In 1978 work started on electrification of the Widened Lines from St Pancras to Moorgate as part of the "Bedpan" line, an electric service between Bedford and Moorgate, opening on 15 July 1983. King's Cross Widened Lines station was renamed King's Cross Midland City, and King's Cross Thameslink in May 1988 when the Snow Hill tunnels reopened for Thameslink.
The line from Farringdon to Moorgate closed on 20 March 2009, to allow the platforms at Farringdon be extended to take 12-car trains.
When the line opened south of Farringdon, the LC&DR had a station at Ludgate Hill that had opened on 1 June 1865 and Blackfriars Bridge on the south side of the Thames. On 2 March 1874 Holborn Viaduct opened as a six-platform south-facing terminus. Close by, Snow Hill opened on the through line on 1 August, renamed Holborn Viaduct Low Level in 1912. In 1886 Blackfriars railway station opened, as St Paul's, on the north side of the river replacing Blackfriars Bridge, which closed the same year, renamed Blackfriars in 1937. When through traffic was withdrawn in 1916, Holborn Viaduct Low Level closed. Ludgate Hill closed in 1929.
Goods and coal services
Railway goods traffic developed in the 1860s and 1870s, by which time almost every station had an associated goods yard. It then became possible to send goods from any station (or siding) in Britain to any other station. In particular, any station in the South of England could receive goods from places in northern parts. Places in the South were also able to order coal from collieries in Nottinghamshire, Derbyshire and Yorkshire, as well as other coalfields, to be conveyed to destination by rail. Such traffic had to cross London from North to South. There was also a certain amount of traffic in the opposite direction, as well as returned empty coal wagons.
The MR and GNR already having connections with the Widened Lines, it became convenient to use the route to transfer wagons of goods and coal to the Southern companies. By comparison, the LNWR and GWR used the route via the West London Railway, and the GER used the East London Railway. The method adopted was to run trains from the north to a place on the outskirts of London where there were sidings where the train could be broken up. The wagons destined for places south of the Thames were separated and made into a separate train to run across London to another group of sidings where they could be resorted according to final destination. Originally small groups of sidings were used, such as Kentish Town and West Hampstead on the MR, Holloway and Finsbury Park on the GNR. In the later part of the nineteenth century the amount of traffic outstripped the capacity of such places, and huge new marshalling yards were constructed at Brent Sidings MR and Ferme Park GNR.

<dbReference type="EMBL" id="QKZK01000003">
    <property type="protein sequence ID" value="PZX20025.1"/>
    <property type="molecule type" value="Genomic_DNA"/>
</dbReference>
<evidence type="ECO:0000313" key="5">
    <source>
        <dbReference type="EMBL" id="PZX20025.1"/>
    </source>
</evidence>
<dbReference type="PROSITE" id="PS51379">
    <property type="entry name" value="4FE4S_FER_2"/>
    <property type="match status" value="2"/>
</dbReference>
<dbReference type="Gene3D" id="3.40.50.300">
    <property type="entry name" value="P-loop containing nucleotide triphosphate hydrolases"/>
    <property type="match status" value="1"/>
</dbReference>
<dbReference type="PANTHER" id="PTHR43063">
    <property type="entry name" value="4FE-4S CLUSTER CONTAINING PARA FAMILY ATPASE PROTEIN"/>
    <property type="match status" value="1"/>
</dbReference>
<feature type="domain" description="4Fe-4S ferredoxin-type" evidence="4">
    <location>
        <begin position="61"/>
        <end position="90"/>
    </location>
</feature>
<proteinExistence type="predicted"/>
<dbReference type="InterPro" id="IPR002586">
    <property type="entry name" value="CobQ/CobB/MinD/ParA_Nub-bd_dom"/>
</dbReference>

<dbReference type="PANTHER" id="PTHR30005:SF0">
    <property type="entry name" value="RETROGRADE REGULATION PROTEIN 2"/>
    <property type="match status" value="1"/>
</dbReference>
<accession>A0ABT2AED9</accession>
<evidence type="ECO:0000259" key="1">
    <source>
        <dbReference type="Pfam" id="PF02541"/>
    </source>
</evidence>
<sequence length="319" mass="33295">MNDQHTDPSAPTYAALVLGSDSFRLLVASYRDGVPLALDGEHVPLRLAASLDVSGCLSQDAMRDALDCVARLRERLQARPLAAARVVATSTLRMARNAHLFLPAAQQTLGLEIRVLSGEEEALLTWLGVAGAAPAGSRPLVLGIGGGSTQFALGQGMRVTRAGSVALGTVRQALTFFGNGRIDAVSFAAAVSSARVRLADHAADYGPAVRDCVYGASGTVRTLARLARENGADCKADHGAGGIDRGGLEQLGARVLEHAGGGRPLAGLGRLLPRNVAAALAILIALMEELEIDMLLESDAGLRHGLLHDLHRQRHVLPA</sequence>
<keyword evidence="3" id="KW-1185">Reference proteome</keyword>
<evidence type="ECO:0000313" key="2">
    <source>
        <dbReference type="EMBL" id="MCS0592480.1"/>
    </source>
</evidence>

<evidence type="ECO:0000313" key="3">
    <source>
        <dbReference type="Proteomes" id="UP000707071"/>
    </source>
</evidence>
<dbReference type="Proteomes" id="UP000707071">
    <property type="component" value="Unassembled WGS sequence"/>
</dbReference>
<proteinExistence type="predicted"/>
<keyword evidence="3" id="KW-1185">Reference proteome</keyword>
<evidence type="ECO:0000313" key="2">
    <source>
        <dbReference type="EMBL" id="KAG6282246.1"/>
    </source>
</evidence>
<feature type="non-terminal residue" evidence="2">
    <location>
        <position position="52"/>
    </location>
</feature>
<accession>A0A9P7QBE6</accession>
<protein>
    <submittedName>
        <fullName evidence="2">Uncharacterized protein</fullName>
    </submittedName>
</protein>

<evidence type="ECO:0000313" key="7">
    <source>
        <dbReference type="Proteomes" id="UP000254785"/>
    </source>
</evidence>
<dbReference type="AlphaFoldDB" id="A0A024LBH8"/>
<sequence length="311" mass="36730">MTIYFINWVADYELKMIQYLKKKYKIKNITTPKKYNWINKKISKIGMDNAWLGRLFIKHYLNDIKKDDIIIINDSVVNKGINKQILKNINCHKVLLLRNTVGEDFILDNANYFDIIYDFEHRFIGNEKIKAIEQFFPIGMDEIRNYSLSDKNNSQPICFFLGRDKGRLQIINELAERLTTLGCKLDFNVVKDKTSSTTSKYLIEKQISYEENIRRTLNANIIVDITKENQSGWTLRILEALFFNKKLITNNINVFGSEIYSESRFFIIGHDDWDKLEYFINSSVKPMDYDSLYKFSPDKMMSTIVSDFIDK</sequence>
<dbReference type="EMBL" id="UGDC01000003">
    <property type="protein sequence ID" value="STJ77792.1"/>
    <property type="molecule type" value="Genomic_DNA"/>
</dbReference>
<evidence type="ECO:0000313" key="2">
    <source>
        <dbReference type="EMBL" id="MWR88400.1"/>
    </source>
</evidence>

The companies south of the Thames received the cross-London traffic at places such as Battersea Wharf and Norwood Junction on the LB&SCR, Herne Hill on the LC&DR and Bricklayers Arms on the SER. Traffic from GNR to L&SWR used the Widened Lines to Clapham Junction or Brentford, or the North London and North & South Western Junction Railways, according to destination, but for traffic from MR to L&SWR the route via Acton Wells Junction and the North & South Western Junction Railway was more convenient, especially after the marshalling was done at Brent Sidings. The extensive marshalling yard at Hither Green SER was opened in 1899, while a new yard opened at Feltham on the L&SWR in 1917-21 largely replaced that company's existing yards.
The overall picture was further complicated by the establishment of coal depots in South London by the "northern" companies, mainly the MR and GNR, which enabled them to take control of the whole transit of the coal from colliery to local distributor. These depots were served by dedicated workings from the yards on the MR and GNR - latterly Brent Sidings and Ferme Park – via the Widened Lines and running powers established at various dates. Further details can be found in an article by Edwin Course in Railway Magazine.
In 1877 there were 58 daily trips from the MR over the Widened Lines their own South London depots and to the LB&SCR, LC&DR and SER destinations mentioned above. There must have been a similar number of workings from the GNR, details of which can be found in the working timetables at the National Archives.
Train loads were restricted through the tunnel section, and there was little scope for running longer and fewer trains. More paths were available for goods trains after the cessation of passenger services in 1916. Freight traffic continued and was of considerable importance in both World Wars. With the decline of wagonload freight traffic from the 1960s and the National Freight Train Plan of 1968, more use was made of the West London Line, allowing the Widened Lines to be abandoned for such traffic.
Goods depots opened near Farringdon on the Widened Lines. Smithfield Market Sidings opened 1 May 1869, serviced by the GWR. The GNR opened its depot on 2 November 1874, the Midland followed with its Whitecross depot on 1 January 1878. Finally the Met opened its depot at Vine Street in 1909, serviced by electric locomotives from West Hampstead The GNR goods depot closed on 15 January 1956 and Smithfield Market was last served by train on 28 July 1962.
The First World War